Immutable data types have some disadvantages and some advantages, so it is important to know which to use. The biggest disadvantage of immutable data types is that it can be harder to make them work efficiently. For example, adding a short string to a very long string can be done in time proportional to the short string if we allow modifying internal state, but must copy both strings if done in an immutable manner1. The biggest advantage is that they cannot be changed. This makes it completely safe to share them between different threads because it is never possible for one thread to make modifications that interfere with the operation of others. This makes usage so much simpler: developers do not have to worry about explicit synchronization, replay errors, whether it is necessary to copy a data structure, etc. All of this means that unless there is a very strong reason to use a mutable type, immutable types should be preferred, also in languages where it is not required, so understanding what they are and when to use them is useful for an OO developer, and the functional domain has plenty of lessons to teach, because they typically only come with functional data structures out of necessity.

Here we’ll look at how to make a functional map data structure. The map will have functional operations and not rely on mutable structures like arrays for implementation. This gives the implementation some interesting performance characteristics. Let’s dive straight into the implementation:

	static class FunctionMap {
		public static <K, V> Function<K, V> empty() {
			return k -> {
				throw new IllegalArgumentException();
			};
		}

		public static <K, V> Function<K, V> put(Function<K, V> map, K key, V value) {
			return k -> Objects.equals(key, k) ? value : map.apply(k);
		}
	}

An no, I kid you not, this is all that is needed to implement a very simple map data structure. We can create new empty maps using the empty operation, and we can put an element into an existing map using the put operation. We do not create out own type, but just leverage the built-in Java Function interface. Worth noting is that both operations are static methods and that the put operation explicitly takes a map as both input and output; we never modify a map, we always consume one map and produce another one.

Here is a simple test of the newly created map:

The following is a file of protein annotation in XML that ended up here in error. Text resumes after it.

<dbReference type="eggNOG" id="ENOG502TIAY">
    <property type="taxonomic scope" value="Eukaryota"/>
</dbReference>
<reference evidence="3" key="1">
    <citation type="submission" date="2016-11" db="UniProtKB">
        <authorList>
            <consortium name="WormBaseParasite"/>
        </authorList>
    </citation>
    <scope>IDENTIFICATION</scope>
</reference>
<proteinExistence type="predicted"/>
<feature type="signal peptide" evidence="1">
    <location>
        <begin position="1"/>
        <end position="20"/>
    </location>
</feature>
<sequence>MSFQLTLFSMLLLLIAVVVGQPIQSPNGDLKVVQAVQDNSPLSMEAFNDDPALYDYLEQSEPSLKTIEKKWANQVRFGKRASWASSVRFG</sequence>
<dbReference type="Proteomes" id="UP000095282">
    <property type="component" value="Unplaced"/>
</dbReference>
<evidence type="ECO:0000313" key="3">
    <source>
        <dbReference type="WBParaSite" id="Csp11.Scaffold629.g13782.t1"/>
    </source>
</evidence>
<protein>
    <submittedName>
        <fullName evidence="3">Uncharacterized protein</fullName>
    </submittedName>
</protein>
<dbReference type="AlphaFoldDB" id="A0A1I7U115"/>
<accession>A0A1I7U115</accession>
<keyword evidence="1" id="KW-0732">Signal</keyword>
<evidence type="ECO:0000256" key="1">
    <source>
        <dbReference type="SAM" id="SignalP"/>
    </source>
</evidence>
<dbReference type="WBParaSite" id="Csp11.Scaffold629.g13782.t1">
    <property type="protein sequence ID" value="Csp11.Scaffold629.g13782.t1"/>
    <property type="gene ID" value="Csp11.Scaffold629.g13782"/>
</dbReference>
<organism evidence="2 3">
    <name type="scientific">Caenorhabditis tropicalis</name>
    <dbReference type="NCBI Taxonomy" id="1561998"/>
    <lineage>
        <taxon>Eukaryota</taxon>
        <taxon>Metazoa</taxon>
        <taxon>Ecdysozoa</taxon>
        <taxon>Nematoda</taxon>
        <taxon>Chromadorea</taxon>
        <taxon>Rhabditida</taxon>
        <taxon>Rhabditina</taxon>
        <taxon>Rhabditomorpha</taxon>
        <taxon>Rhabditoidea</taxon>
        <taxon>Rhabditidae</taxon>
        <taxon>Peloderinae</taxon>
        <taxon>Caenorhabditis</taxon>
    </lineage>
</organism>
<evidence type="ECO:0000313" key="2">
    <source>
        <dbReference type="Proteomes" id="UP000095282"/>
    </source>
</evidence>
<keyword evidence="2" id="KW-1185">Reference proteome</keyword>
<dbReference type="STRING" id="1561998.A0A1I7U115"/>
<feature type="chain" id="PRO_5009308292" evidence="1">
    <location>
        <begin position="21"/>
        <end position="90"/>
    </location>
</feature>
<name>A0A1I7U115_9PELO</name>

Function<String, Integer> map = FunctionMap.empty();

		assertThrows(IllegalArgumentException.class, () -> map.apply("hello"));

		Function<String, Integer> map1 = FunctionMap.put(map, "hello", 7);
		assertEquals(7, map1.apply("hello"));

		Function<String, Integer> map2 = FunctionMap.put(map1, "world", 5);
		assertEquals(7, map2.apply("hello"));
		assertEquals(5, map2.apply("world"));

		Function<String, Integer> map3 = FunctionMap.put(map2, "hello", 3);
		assertEquals(3, map3.apply("hello"));
		assertEquals(5, map3.apply("world"));
		assertEquals(7, map2.apply("hello"));
		assertEquals(5, map2.apply("world"));

We first create an instance of an empty map (l. 1) and check we get an error when looking up a non-existing key (which is all keys for an empty map, l. 3). We then add a value to the map (l. 5), producing a new derived map, map1, and check the value really exists and has the expected value (l. 6). We add another value to map1 (l. 8), yielding map2, and check the two inserted values (ll. 9-10). Basically, so far our map works like a map even without a significantly more complex usage than a standard Java Map.

But that’s when it becomes interesting. We then override a value in map2 (l. 12), producing map3. We then check the value has been updated (ll. 13-14). But interestingly, we can also still check the old values in map2 still remain (ll. 15-16). Adding values to map2 indeed did not change map2 even though map3 clearly reflects the changes. So, if we had passed map2 off to another thread for processing, altering it locally would not break anything.

Exercise: Try explaining in details how this new map works.

Hint 1